Wednesday, May 25, 2011

D-Stroy and Tony Touch Killer '94 Demo

I have to admit, I had no idea that, before The Arsonists, D-Stroy was down with DJ Tony Touch. But this brand new release from Chopped Herring Records proves not only that it happened (in fact, D-Stroy is possibly the first MC to appear on a Tony Touch mixtape), but that they were a killer combo. This is a 6-song EP release of a previously unreleased demo tracks by D-Stroy and Tony Touch. It's limited to 275 copies, and the first 75 copies are pressed on a cool, chrome colored vinyl[pictured]. Plus it has a wickedly awesome sticker cover.

When I first put this on the tables, I thought, wow, he sounds totally different than he did even on the first Arsonists record, but then I realized the first MC to rap on this is the EP's sole guest, Ching Rock. As soon as we get to verse 2, we hear D's unique, scratchy voice. And the production is perfect. Jazzy but simple, broken down, raw, plenty of scratches. Everything you'd hope for from an indie '94 12".

Sometimes his voice and lyrics do sound a little less refined than the Arsonists... when he says stuff like, "you'll get 'knocked the fuck' out like in Friday" in "I Ain't Real," he does sound a little weaker... this isn't a case of his-demos-are-better-than-anything-he-did-once-he-got-known. He became a better MC over the next few years later, but thanks to the production by Tony and the rawer sound of the recordings, these tracks rank right alongside some of the strongest Arsonists records. If you're a fan of "Sessions" - and what serious hip-hop head isn't? - then you'll be more than happy hearing this EP. My expectations were not only met but exceeded.

So, actually, five of the songs here comprise their original demo... most have never been heard, though there is an original version of "Vitamin D," which D-Stroy released as the B-side to his second single on Matador in 2001. That version was dope, too; but the original is definitely better. It's kinda like "Sessions," in the way that it's driven by a catchy bassline over cracking drums, and it has a great, dusty horn sample, too. The Matador version is a lot busier, but I don't think that works in its favor.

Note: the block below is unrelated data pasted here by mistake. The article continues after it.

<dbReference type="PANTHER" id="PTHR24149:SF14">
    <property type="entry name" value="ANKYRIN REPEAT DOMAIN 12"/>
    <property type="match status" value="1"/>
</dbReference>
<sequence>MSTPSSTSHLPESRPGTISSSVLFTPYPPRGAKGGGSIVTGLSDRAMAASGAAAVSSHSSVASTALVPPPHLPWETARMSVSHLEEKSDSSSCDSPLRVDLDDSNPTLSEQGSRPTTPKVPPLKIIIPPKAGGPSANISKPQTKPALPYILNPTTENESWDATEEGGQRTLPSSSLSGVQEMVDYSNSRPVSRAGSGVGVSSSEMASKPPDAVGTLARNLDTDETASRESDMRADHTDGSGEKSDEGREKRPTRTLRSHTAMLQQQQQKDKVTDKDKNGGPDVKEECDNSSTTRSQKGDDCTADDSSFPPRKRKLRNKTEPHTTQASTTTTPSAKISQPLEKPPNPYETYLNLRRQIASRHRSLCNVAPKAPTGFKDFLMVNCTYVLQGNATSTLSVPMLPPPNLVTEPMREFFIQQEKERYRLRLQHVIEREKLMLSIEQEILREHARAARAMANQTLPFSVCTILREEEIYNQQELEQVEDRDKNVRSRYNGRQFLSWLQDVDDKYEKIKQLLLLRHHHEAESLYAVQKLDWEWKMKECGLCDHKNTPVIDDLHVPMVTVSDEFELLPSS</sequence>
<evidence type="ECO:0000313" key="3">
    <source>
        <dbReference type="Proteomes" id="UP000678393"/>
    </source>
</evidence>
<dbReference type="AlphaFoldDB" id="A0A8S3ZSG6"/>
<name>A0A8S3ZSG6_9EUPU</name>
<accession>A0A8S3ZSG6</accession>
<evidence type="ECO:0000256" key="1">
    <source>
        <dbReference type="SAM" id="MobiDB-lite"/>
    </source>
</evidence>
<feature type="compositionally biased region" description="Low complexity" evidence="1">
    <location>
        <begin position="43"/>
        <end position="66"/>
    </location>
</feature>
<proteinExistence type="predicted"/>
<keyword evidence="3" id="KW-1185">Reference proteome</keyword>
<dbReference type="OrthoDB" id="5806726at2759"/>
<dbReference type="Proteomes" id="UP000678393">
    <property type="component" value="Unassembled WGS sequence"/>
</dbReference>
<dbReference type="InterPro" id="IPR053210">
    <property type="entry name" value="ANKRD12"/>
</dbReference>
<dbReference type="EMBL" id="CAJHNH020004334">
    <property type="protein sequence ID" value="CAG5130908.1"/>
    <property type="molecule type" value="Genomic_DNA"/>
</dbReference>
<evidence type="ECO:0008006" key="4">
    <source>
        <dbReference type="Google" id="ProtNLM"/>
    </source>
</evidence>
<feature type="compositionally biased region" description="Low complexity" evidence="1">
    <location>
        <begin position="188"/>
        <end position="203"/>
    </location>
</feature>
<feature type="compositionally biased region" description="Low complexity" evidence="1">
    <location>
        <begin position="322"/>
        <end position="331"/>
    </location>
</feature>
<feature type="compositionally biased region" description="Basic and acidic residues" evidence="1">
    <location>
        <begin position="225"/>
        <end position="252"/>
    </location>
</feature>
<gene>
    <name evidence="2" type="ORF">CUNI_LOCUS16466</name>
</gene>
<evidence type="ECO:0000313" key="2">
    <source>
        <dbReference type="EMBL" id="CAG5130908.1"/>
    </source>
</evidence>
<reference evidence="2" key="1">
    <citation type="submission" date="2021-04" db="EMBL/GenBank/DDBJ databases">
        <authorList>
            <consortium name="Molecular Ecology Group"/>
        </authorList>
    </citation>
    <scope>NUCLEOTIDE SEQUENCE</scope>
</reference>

Another song, "Make Noise," is specifically credited as being the "Demo Tape Mix," but as far as I know, there's never been another version of this song released. I know he's had a couple mix-CDs out... Cataclysm, and just recently More Than Beats and Rhymes. But there's no such song on either of those, so I don't know. Anybody heard of a D-Stroy/Arsonists track called "Make Noise" before?

Anyway, then, the final sixth song is a Bonus Track, recorded in 1995. Tony Touch worked on this one, too - it's a song titled, "Palante Siempre Palante" recorded for a documentary of the same name about the New York division of The Young Lords (a Chicago gang that developed into a political activist movement). It does sound a little more professional and polished than the rest of the songs on this EP, and it's not quite as good as the rest (not because it's more polished - they just both happen to be true of this song), but it's still pretty dope, and it's cool to finally have a proper release of this song as well.

So, if you're still saddened about The Arsonists breaking up, and you still can't look at the Date of Birth album without getting frustrated... well, this EP doesn't feature the full crew, but it's honestly just as good as anything that does.


  1. WOW! I've been looking for that Palampre joint since 94! Please tell me where I can cop this, or hear that track again? It's been haunting me since the day I heard it on Stretch & Bob..

    HUGE props for finding this.

  2. You can order it from here: =)

  3. hurry up Tek, this release is a must and you shouldn't miss out ... some copies should be left broh

    direct link with buy now button ...

    nice review Werner! really a dope EP and glad we got a chrome copy of this

    mmmaaaddd propz